4. ^ Risse SC; Whitters A, Burke J, Chen S, Scurfield RM, Raskind MA. (1990). "Severe withdrawal symptoms after discontinuation of alprazolam in eight patients with combat-induced posttraumatic stress disorder". The Journal of clinical psychiatry. 51 (5): 206–9. PMID 2335496
  5. ^ Breier, A; Charney, Ds; Nelson, Jc (Dec 1984). "Seizures induced by abrupt discontinuation of alprazolam.". The American journal of psychiatry 141 (12): 1606–7. PMID 6150649
  6. ^ Noyes R, Perry PJ, Crowe RR, et al. (January 1986). "Seizures following the withdrawal of alprazolam". J. Nerv. Ment. Dis. 174 (1): 50–2. doi:10.1097/00005053-198601000-00009. PMID 2867122
  7. ^ Levy AB (1984). "Delirium and seizures due to abrupt alprazolam withdrawal: case report". J Clin Psychiatry 45 (1): 38–9. PMID 6141159
  8. ^ a b Haque W, Watson DJ, Bryant SG (1990). "Death following suspected alprazolam withdrawal seizures: a case report". Tex Med 86 (1): 44–7. PMID 2300914
  9. ^ Schatzberg, Alan; DeBattista, Charles (2003). Manual of Clinical Psychopharmacology. Washington, DC: American Psychiatric Pub.. pp. 328–331. ISBN 1-58562-209-5
  10. ^ Higgitt, A; Fonagy, P; Lader, M (1988). "The natural history of tolerance to the benzodiazepines.". Psychological medicine. Monograph supplement 13: 1–55. PMID 2908516
  11. ^ Professor Heather Ashton (August 2002). "The Ashton Manual - Benzodiazepines: How They Work and How to Withdraw". http://www.benzo.org.uk/manual/
  12. ^ Hori A. (February 1998). "Pharmacotherapy for personality disorders". Psychiatry and clinical neurosciences. 52 (1): 13–9. doi:10.1111/j.1440-1819.1998.tb00967.x. PMID 9682928
  13. ^ Gardner DL, Cowdry RW (January 1985). "Alprazolam-induced dyscontrol in borderline personality disorder". Am J Psychiatry 142 (1): 98–100. PMID 2857071
  14. ^ "Alprazolam". British National Formulary. 2007. http://www.bnf.org/bnf/bnf/53/3173.htm. Retrieved 3 August 2007. 
  15. ^ mentalhealth.com (2007). "Alprazolam". http://www.mentalhealth.com/drug/p30-x01.html. Retrieved 3 August 2007. 
  16. ^ "Xanax (Alprazolam) Drug Information: Uses, Side Effects, Drug Interactions and Warnings at RxList". USA: RxList.com. July 2008. pp. 4. http://www.rxlist.com/xanax-drug.htm#wcp
  17. ^ García-Algar O; López-Vílchez MA, Martín I, Mur A, Pellegrini M, Pacifici R, Rossi S, Pichini S. (2007). "Confirmation of gestational exposure to alprazolam by analysis of biological matrices in a newborn with neonatal sepsis". Clinical toxicology (Philadelphia, Pa.). 45 (3): 295–8. PMID 17453885
  18. ^ DataBank, Inc (July 2008). "Xanax (Alprazolam) Drug Information: Uses, Side Effects, Drug Interactions and Warnings at RxList". RxList. pp. 8. http://www.rxlist.com/cgi/generic/alpraz_wcp.htm. Retrieved 7 December 2008. 
  19. ^ a b "ALPRAZOLAM - ORAL (Xanax) side effects, medical uses, and drug interactions". MedicineNet. July 2005. http://www.medicinenet.com/alprazolam-oral/article.htm. Retrieved 7 December 2008.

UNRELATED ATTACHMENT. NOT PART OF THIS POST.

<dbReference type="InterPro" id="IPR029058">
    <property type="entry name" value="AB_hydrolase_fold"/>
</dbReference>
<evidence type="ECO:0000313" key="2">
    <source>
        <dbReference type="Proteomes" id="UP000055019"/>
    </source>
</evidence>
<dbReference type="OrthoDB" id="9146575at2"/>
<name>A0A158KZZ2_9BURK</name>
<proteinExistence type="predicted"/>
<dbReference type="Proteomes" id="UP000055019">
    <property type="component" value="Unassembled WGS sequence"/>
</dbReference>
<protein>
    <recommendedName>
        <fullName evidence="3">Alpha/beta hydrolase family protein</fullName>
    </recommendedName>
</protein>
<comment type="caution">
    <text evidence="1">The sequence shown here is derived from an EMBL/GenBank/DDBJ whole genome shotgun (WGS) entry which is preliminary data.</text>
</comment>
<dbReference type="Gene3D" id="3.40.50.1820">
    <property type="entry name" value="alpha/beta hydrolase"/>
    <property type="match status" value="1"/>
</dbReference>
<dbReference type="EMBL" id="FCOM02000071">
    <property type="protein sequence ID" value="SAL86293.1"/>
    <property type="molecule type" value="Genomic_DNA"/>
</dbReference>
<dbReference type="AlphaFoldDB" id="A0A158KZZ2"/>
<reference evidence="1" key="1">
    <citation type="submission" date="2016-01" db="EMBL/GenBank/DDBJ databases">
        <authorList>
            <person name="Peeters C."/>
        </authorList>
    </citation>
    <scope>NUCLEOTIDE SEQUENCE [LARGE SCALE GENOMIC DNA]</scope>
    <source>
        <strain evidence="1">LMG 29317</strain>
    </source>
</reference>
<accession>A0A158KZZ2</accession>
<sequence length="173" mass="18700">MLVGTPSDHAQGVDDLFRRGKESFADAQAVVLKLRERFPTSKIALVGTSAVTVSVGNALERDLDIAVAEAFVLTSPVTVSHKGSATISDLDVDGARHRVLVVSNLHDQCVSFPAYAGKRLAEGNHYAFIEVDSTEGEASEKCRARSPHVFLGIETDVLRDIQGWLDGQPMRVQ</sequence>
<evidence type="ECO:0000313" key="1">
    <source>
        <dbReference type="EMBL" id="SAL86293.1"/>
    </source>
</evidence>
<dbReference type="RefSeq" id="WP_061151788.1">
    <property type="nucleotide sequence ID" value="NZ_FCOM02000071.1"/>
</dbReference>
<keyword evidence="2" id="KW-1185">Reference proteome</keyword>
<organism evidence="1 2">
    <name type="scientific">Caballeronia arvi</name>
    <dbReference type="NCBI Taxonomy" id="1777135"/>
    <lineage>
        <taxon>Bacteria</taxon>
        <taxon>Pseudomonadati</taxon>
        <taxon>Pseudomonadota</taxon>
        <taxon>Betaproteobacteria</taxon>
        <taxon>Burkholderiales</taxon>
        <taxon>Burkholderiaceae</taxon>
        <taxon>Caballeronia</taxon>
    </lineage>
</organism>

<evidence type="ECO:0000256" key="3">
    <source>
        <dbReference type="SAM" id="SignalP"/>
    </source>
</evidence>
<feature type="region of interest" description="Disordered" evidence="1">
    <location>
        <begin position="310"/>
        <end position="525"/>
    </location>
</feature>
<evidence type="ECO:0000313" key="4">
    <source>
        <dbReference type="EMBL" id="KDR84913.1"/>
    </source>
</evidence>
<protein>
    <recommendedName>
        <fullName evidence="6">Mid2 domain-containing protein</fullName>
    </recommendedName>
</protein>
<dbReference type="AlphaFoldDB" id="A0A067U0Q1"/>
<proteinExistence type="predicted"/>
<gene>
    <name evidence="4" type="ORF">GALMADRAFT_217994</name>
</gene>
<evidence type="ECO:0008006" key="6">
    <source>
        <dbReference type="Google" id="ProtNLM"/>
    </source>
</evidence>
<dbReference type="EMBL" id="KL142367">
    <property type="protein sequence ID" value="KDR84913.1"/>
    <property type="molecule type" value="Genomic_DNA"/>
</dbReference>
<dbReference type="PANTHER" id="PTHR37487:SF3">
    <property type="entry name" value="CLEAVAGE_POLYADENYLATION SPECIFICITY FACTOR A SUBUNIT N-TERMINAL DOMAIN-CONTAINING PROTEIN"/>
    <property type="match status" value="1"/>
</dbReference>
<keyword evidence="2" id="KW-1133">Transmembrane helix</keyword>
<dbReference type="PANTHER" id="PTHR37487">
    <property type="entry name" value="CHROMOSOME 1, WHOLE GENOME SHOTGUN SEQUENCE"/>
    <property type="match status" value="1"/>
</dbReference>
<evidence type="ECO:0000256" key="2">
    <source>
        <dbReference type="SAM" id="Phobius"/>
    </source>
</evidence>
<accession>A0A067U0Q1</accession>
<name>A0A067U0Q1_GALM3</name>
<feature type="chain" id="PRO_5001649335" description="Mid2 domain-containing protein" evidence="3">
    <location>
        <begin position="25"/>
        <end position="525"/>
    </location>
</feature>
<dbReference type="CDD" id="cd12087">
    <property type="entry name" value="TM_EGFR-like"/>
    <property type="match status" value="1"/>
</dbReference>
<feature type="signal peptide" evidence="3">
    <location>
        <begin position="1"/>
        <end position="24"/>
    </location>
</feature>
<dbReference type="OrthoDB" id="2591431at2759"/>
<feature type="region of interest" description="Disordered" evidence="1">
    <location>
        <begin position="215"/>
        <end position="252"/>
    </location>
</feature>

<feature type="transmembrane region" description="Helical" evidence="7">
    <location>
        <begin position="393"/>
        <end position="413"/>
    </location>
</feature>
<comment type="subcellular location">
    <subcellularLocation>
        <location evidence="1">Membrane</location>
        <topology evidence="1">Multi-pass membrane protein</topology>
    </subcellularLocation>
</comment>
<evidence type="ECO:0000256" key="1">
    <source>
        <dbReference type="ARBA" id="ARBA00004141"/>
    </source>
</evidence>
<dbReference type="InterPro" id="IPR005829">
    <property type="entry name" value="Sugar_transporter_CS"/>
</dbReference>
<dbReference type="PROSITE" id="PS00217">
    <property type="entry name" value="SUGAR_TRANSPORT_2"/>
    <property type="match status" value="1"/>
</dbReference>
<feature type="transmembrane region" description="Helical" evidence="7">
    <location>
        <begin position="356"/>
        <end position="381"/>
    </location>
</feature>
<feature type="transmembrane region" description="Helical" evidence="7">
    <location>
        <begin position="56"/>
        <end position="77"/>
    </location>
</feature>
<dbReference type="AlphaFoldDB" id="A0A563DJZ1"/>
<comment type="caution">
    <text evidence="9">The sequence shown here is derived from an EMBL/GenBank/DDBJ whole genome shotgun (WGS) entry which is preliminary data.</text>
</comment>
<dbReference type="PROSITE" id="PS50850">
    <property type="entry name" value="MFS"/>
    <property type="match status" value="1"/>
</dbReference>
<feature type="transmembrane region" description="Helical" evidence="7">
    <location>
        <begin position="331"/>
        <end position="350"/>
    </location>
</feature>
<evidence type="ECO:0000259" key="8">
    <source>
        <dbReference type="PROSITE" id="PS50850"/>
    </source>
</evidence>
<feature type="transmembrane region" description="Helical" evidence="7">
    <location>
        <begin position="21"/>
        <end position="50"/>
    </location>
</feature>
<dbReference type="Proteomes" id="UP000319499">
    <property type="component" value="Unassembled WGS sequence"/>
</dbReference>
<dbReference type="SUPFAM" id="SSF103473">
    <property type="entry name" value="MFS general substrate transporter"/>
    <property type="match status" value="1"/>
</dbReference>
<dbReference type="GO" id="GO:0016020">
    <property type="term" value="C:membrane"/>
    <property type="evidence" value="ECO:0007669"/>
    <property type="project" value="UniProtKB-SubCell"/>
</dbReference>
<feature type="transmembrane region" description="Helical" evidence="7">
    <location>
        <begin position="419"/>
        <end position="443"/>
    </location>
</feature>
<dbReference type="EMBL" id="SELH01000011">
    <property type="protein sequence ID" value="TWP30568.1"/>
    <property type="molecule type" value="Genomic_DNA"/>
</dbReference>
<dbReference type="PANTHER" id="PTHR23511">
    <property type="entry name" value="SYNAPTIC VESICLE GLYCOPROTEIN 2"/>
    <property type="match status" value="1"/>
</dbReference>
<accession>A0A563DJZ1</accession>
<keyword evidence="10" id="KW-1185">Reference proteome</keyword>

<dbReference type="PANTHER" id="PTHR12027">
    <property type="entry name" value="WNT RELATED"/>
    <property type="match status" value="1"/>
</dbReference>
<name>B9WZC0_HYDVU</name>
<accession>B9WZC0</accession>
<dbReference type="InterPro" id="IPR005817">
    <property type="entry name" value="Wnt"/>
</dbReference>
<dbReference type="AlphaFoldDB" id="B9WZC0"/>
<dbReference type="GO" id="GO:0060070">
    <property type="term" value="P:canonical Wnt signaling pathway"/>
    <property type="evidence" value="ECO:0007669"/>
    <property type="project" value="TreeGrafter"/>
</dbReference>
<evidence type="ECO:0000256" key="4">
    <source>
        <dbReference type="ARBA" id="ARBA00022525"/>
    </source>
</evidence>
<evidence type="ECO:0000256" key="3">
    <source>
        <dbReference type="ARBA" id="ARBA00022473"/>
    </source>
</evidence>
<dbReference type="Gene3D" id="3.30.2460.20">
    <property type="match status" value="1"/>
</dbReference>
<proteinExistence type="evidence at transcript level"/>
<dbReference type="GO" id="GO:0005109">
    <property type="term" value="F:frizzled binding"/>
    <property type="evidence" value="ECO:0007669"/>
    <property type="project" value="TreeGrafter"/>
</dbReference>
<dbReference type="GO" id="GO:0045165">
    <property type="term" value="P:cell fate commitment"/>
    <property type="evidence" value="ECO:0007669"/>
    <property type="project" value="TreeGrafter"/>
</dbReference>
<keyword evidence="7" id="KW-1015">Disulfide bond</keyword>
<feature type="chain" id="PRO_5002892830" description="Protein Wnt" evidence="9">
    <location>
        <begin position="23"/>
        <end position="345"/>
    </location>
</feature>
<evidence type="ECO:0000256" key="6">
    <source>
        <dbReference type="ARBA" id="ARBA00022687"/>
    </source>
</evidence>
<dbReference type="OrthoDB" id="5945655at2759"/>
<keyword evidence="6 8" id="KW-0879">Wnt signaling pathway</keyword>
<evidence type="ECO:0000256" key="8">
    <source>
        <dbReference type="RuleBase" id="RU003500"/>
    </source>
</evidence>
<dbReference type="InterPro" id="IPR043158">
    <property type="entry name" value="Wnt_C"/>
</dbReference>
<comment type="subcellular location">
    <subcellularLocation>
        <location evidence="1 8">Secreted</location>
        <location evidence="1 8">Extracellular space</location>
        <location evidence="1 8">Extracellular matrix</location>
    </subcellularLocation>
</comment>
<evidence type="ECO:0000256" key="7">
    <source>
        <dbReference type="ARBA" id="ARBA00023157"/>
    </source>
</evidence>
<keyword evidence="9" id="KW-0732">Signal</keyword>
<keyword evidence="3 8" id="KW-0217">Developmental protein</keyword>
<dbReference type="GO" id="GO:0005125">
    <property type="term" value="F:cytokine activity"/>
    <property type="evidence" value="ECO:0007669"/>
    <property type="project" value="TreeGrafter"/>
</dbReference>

20. ^ MARCIA LANE (29 September 2006). "Xanax, alcohol mix kills 2". USA: St. Augustine Record. http://staugustine.com/stories/092906/news_4113407.shtml. Retrieved 10 December 2008. 
  21. ^ Wright State University and the University of Akron (January 2008). "OSAM - O- GRAM Highlights of Statewide Drug Use Trends" (PDF). USA: Ohio Government. http://www.odadas.state.oh.us/WebManager/UltimateEditorInclude/UserFiles/WebDocuments/Planning/Jan05ExecSummry.pdf. Retrieved 10 December 2008. 
  22. ^ Detective Eladio M. Paez (15 June 2008). "STATEMENT ON RAVES AND CLUB DRUGS TO THE SUBCOMMITTEE ON CRIME, CONGRESS OF THE UNITED STATES, HOUSE OF REPRESENTATIVES". USA: GOV House Judiciary. http://judiciary.house.gov/Legacy/paez0615.htm. Retrieved 10 December 2008. 
  23. ^ "SURVEILLANCE OF DRUG ABUSE TRENDS IN THE STATE OF OHIO - A Report Prepared for the Ohio Department of Alcohol and Drug Addiction Services". USA: The Ohio Substance Abuse Monitoring Network. 31 July 2001. http://www.odadas.ohio.gov/GD/DocumentManagement/DocumentDownload.aspx?DocumentID=225. Retrieved 10 December 2008. 
  24. ^ Isbister GK, O'Regan L, Sibbritt D, Whyte IM (July 2004). "Alprazolam is relatively more toxic than other benzodiazepines in overdose". Br J Clin Pharmacol 58 (1): 88–95. doi:10.1111/j.1365-2125.2004.02089.x. PMID 15206998
  25. ^ Wolf BC, Lavezzi WA, Sullivan LM, Middleberg RA, Flannagan LM (2005). "Alprazolam-related deaths in Palm Beach County". Am J Forensic Med Pathol 26 (1): 24–7. doi:10.1097/01.paf.0000153994.95642.c1. PMID 15725773
  26. ^ Rogers, Wo; Hall, Ma; Brissie, Rm; Robinson, Ca (Jan 1997). "Detection of alprazolam in three cases of methadone/benzodiazepine overdose.". Journal of forensic sciences 42 (1): 155–6. PMID 8988593
  27. ^ Merck Manual. http://www.unboundmedicine.com/merckmanual/ub/view/Davis-Drug-Guide/51030/8/alprazolam. Retrieved 10 March 2009.  ; Davis-Drug-Guide (5 February 2009). "alprazolam". Unbound Medicine